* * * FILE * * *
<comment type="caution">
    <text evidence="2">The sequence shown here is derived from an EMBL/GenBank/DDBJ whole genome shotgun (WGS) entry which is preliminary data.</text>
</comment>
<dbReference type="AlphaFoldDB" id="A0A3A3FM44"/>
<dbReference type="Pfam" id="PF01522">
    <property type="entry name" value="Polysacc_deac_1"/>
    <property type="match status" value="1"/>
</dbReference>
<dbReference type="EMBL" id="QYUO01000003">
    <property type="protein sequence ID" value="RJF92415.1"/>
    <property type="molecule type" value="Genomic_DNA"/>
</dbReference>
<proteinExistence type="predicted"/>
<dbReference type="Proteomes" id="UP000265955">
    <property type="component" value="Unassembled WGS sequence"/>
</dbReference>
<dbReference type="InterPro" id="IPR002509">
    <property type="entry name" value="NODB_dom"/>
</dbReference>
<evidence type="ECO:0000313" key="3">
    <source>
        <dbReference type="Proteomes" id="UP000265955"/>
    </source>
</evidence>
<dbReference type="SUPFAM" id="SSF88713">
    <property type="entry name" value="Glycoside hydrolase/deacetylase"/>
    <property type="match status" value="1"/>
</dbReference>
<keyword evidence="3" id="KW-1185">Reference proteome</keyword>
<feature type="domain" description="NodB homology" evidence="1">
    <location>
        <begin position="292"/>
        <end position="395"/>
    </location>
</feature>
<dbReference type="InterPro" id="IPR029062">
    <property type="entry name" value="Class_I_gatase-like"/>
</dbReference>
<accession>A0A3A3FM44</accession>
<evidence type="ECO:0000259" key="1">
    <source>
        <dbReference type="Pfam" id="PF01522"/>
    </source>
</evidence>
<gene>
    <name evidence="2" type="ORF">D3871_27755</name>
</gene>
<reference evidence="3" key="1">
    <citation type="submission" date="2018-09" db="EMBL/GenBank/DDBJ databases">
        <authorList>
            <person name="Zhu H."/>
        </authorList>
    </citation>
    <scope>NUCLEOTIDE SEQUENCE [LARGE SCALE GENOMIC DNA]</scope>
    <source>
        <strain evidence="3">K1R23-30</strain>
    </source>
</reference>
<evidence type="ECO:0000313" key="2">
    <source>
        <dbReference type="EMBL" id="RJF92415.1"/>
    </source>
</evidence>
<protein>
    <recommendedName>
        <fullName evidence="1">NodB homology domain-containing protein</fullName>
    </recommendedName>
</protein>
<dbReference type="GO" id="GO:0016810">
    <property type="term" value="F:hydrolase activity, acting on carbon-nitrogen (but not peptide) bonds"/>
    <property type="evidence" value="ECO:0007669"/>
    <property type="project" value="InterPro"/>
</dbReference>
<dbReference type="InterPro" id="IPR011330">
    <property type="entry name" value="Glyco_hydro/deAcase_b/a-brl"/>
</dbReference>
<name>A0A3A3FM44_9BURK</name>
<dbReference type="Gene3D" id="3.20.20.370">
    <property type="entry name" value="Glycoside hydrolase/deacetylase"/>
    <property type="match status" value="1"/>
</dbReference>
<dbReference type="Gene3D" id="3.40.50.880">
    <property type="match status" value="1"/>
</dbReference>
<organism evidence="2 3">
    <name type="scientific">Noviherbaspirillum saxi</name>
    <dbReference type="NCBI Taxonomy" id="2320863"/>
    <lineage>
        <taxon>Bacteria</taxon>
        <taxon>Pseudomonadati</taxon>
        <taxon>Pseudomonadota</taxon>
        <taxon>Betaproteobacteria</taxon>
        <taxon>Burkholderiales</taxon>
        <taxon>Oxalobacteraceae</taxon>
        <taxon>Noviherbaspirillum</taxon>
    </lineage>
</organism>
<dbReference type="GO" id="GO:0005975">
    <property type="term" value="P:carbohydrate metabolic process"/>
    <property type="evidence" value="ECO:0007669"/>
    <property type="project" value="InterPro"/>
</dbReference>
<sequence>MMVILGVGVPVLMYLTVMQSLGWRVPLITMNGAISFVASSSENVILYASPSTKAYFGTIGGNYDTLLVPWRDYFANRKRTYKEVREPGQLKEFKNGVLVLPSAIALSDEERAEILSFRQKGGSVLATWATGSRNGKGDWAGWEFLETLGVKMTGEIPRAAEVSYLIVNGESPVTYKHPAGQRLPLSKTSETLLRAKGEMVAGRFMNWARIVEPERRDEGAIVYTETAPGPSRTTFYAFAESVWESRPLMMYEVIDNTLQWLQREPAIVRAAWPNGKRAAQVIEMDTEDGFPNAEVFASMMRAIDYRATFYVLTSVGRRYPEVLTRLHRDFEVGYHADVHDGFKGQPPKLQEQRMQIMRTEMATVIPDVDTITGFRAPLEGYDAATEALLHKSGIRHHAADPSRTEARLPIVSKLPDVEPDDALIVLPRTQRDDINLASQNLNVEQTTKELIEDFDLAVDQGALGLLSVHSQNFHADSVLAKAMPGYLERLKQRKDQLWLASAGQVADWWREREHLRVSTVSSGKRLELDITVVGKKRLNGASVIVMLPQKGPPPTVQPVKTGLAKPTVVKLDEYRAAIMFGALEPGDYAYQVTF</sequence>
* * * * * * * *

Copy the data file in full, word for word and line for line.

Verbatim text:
<comment type="caution">
    <text evidence="2">The sequence shown here is derived from an EMBL/GenBank/DDBJ whole genome shotgun (WGS) entry which is preliminary data.</text>
</comment>
<dbReference type="AlphaFoldDB" id="A0A3A3FM44"/>
<dbReference type="Pfam" id="PF01522">
    <property type="entry name" value="Polysacc_deac_1"/>
    <property type="match status" value="1"/>
</dbReference>
<dbReference type="EMBL" id="QYUO01000003">
    <property type="protein sequence ID" value="RJF92415.1"/>
    <property type="molecule type" value="Genomic_DNA"/>
</dbReference>
<proteinExistence type="predicted"/>
<dbReference type="Proteomes" id="UP000265955">
    <property type="component" value="Unassembled WGS sequence"/>
</dbReference>
<dbReference type="InterPro" id="IPR002509">
    <property type="entry name" value="NODB_dom"/>
</dbReference>
<evidence type="ECO:0000313" key="3">
    <source>
        <dbReference type="Proteomes" id="UP000265955"/>
    </source>
</evidence>
<dbReference type="SUPFAM" id="SSF88713">
    <property type="entry name" value="Glycoside hydrolase/deacetylase"/>
    <property type="match status" value="1"/>
</dbReference>
<keyword evidence="3" id="KW-1185">Reference proteome</keyword>
<feature type="domain" description="NodB homology" evidence="1">
    <location>
        <begin position="292"/>
        <end position="395"/>
    </location>
</feature>
<dbReference type="InterPro" id="IPR029062">
    <property type="entry name" value="Class_I_gatase-like"/>
</dbReference>
<accession>A0A3A3FM44</accession>
<evidence type="ECO:0000259" key="1">
    <source>
        <dbReference type="Pfam" id="PF01522"/>
    </source>
</evidence>
<gene>
    <name evidence="2" type="ORF">D3871_27755</name>
</gene>
<reference evidence="3" key="1">
    <citation type="submission" date="2018-09" db="EMBL/GenBank/DDBJ databases">
        <authorList>
            <person name="Zhu H."/>
        </authorList>
    </citation>
    <scope>NUCLEOTIDE SEQUENCE [LARGE SCALE GENOMIC DNA]</scope>
    <source>
        <strain evidence="3">K1R23-30</strain>
    </source>
</reference>
<evidence type="ECO:0000313" key="2">
    <source>
        <dbReference type="EMBL" id="RJF92415.1"/>
    </source>
</evidence>
<protein>
    <recommendedName>
        <fullName evidence="1">NodB homology domain-containing protein</fullName>
    </recommendedName>
</protein>
<dbReference type="GO" id="GO:0016810">
    <property type="term" value="F:hydrolase activity, acting on carbon-nitrogen (but not peptide) bonds"/>
    <property type="evidence" value="ECO:0007669"/>
    <property type="project" value="InterPro"/>
</dbReference>
<dbReference type="InterPro" id="IPR011330">
    <property type="entry name" value="Glyco_hydro/deAcase_b/a-brl"/>
</dbReference>
<name>A0A3A3FM44_9BURK</name>
<dbReference type="Gene3D" id="3.20.20.370">
    <property type="entry name" value="Glycoside hydrolase/deacetylase"/>
    <property type="match status" value="1"/>
</dbReference>
<dbReference type="Gene3D" id="3.40.50.880">
    <property type="match status" value="1"/>
</dbReference>
<organism evidence="2 3">
    <name type="scientific">Noviherbaspirillum saxi</name>
    <dbReference type="NCBI Taxonomy" id="2320863"/>
    <lineage>
        <taxon>Bacteria</taxon>
        <taxon>Pseudomonadati</taxon>
        <taxon>Pseudomonadota</taxon>
        <taxon>Betaproteobacteria</taxon>
        <taxon>Burkholderiales</taxon>
        <taxon>Oxalobacteraceae</taxon>
        <taxon>Noviherbaspirillum</taxon>
    </lineage>
</organism>
<dbReference type="GO" id="GO:0005975">
    <property type="term" value="P:carbohydrate metabolic process"/>
    <property type="evidence" value="ECO:0007669"/>
    <property type="project" value="InterPro"/>
</dbReference>
<sequence>MMVILGVGVPVLMYLTVMQSLGWRVPLITMNGAISFVASSSENVILYASPSTKAYFGTIGGNYDTLLVPWRDYFANRKRTYKEVREPGQLKEFKNGVLVLPSAIALSDEERAEILSFRQKGGSVLATWATGSRNGKGDWAGWEFLETLGVKMTGEIPRAAEVSYLIVNGESPVTYKHPAGQRLPLSKTSETLLRAKGEMVAGRFMNWARIVEPERRDEGAIVYTETAPGPSRTTFYAFAESVWESRPLMMYEVIDNTLQWLQREPAIVRAAWPNGKRAAQVIEMDTEDGFPNAEVFASMMRAIDYRATFYVLTSVGRRYPEVLTRLHRDFEVGYHADVHDGFKGQPPKLQEQRMQIMRTEMATVIPDVDTITGFRAPLEGYDAATEALLHKSGIRHHAADPSRTEARLPIVSKLPDVEPDDALIVLPRTQRDDINLASQNLNVEQTTKELIEDFDLAVDQGALGLLSVHSQNFHADSVLAKAMPGYLERLKQRKDQLWLASAGQVADWWREREHLRVSTVSSGKRLELDITVVGKKRLNGASVIVMLPQKGPPPTVQPVKTGLAKPTVVKLDEYRAAIMFGALEPGDYAYQVTF</sequence>